Yarger summed up the general sentiment of the platform app design wars: "If you just want a good-looking app with a single pass, it's easier to design on iOS. Apple just set up their ecosystem to do that."

Photo: Ariel Zambelich/Wired

Wired.com has been expanding the hive mind with technology, science and geek culture news since 1995.



    So leggo VS freehand construction? Heh, that's one way of looking at it.
    I understand that Apple approach make life easier and fast for some programmers, but I can't help thinking it's also about lazy design practise. Don't get me wrong though, I know first hand how much pleasanter and easier it is when pre-made stuff, and easy techniques, plug in code is all there for you, but it makes you lax and limited in the long run and your work becomes generic. It's just one of those constant battles.

      -As I get older I prefer the easier approach. Reinventing the wheel each time can provide more satisfying and enriching results, but it's just such a slog.

        on the other side of hte coin it also probibly makes apple apps look more consistant if the easiest tools are used consistantly

    This is a load of crap. I think android apps looks better than iOS.

      While your opinion is valid, you're in a minority and need to understand that.

        Your minority is in fact the majority, as global Android sales continue to outstrip Apple sales. Clearly the world prefers Android. You need to understand this.

          That's because you generally can't get an iPhone 4 or 4S on a plan for $30 a month. For model to model sales, the iPhone outstrips everything. Working at Vodafone, about half our customers want an iPhone, about 30% want a Galaxy, and the other 20% is generally HTC or Nokia.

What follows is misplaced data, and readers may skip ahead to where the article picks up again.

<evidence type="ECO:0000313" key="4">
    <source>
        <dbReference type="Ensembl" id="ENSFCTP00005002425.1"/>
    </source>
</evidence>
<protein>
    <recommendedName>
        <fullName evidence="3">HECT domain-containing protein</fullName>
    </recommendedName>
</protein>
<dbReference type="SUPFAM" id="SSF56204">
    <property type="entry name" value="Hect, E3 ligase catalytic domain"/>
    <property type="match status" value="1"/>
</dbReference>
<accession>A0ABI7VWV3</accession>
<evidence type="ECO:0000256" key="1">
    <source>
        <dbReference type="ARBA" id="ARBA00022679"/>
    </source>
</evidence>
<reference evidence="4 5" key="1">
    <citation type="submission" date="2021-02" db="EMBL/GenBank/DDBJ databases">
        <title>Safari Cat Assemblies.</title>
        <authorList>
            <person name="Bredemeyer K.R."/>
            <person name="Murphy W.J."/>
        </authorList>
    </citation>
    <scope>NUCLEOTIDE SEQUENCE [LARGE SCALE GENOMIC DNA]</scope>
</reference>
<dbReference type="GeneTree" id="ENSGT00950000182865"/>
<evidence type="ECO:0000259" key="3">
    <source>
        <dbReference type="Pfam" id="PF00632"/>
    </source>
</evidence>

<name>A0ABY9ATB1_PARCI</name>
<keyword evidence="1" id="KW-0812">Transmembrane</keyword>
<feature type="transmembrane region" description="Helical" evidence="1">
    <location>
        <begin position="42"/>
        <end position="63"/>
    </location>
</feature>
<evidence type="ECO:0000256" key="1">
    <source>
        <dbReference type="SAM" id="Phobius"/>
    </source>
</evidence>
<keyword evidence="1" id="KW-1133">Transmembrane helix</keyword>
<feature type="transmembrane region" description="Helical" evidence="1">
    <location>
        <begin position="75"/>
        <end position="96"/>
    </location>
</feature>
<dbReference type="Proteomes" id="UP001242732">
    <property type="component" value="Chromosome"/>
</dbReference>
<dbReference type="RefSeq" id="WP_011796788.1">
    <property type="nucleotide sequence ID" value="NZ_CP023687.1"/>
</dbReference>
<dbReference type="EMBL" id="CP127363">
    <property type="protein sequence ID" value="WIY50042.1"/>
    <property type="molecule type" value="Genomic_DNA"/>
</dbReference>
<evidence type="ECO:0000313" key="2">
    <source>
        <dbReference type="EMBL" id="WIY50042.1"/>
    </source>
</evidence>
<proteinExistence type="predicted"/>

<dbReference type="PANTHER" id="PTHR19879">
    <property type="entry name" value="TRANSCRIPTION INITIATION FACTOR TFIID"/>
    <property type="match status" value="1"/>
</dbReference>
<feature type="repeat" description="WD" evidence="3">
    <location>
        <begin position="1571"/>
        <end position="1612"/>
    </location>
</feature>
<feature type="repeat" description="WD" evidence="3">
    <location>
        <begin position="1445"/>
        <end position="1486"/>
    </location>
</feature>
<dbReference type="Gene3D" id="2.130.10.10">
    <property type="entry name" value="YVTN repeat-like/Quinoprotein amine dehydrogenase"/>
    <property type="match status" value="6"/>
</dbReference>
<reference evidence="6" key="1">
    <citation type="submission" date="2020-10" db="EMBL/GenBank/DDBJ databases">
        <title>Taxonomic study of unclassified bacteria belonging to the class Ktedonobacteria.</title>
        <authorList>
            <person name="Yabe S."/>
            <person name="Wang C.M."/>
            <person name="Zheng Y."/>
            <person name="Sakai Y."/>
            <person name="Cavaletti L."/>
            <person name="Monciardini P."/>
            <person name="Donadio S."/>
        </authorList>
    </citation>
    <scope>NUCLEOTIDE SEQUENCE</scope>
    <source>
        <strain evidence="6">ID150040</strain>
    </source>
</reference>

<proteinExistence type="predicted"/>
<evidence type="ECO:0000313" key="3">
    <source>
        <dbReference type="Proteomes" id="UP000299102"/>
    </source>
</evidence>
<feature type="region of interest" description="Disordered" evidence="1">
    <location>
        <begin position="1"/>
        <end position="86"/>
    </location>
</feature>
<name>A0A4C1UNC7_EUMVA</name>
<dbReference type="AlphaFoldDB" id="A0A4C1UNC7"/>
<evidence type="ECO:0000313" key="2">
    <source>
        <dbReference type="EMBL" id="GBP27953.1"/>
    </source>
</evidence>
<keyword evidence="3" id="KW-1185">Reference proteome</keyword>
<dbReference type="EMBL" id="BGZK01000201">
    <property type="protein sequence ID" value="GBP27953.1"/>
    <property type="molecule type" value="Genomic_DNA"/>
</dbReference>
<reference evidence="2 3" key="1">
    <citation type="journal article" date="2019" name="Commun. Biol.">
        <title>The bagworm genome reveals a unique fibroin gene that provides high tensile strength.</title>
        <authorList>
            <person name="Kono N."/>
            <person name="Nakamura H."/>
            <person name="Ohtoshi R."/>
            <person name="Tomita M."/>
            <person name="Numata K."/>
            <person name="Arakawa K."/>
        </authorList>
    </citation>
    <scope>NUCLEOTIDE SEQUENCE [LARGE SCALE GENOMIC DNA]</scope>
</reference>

The speed that most Android phones go down in price after launch might have something to do with it. Within about 3 months the HTC Sensation XL got slowly dropped from the $59 plan to the $29 plan. The Galaxy S2 is the only Android phone we've actively stocked for more than a year, and has taken the longest to get to $0 on the $29 (which we're still waiting for).

          Except in Australia where iPhone vs Android is about 78% to 20% and 2% for the other smart phones.

          The crazy thing here is you can actually get both to look the same if your using phonegap, app.mobi or any other HTML wrapper as the both have WebKit which gives you access to all the CSS3 goodies (rounded corners/lovely gradients etc etc).. Just in the middle of a hybrid project and the only tricky thing is all the android different fricken screen sizes and aspects (and to top it off generally doesn't report the right screen size either!).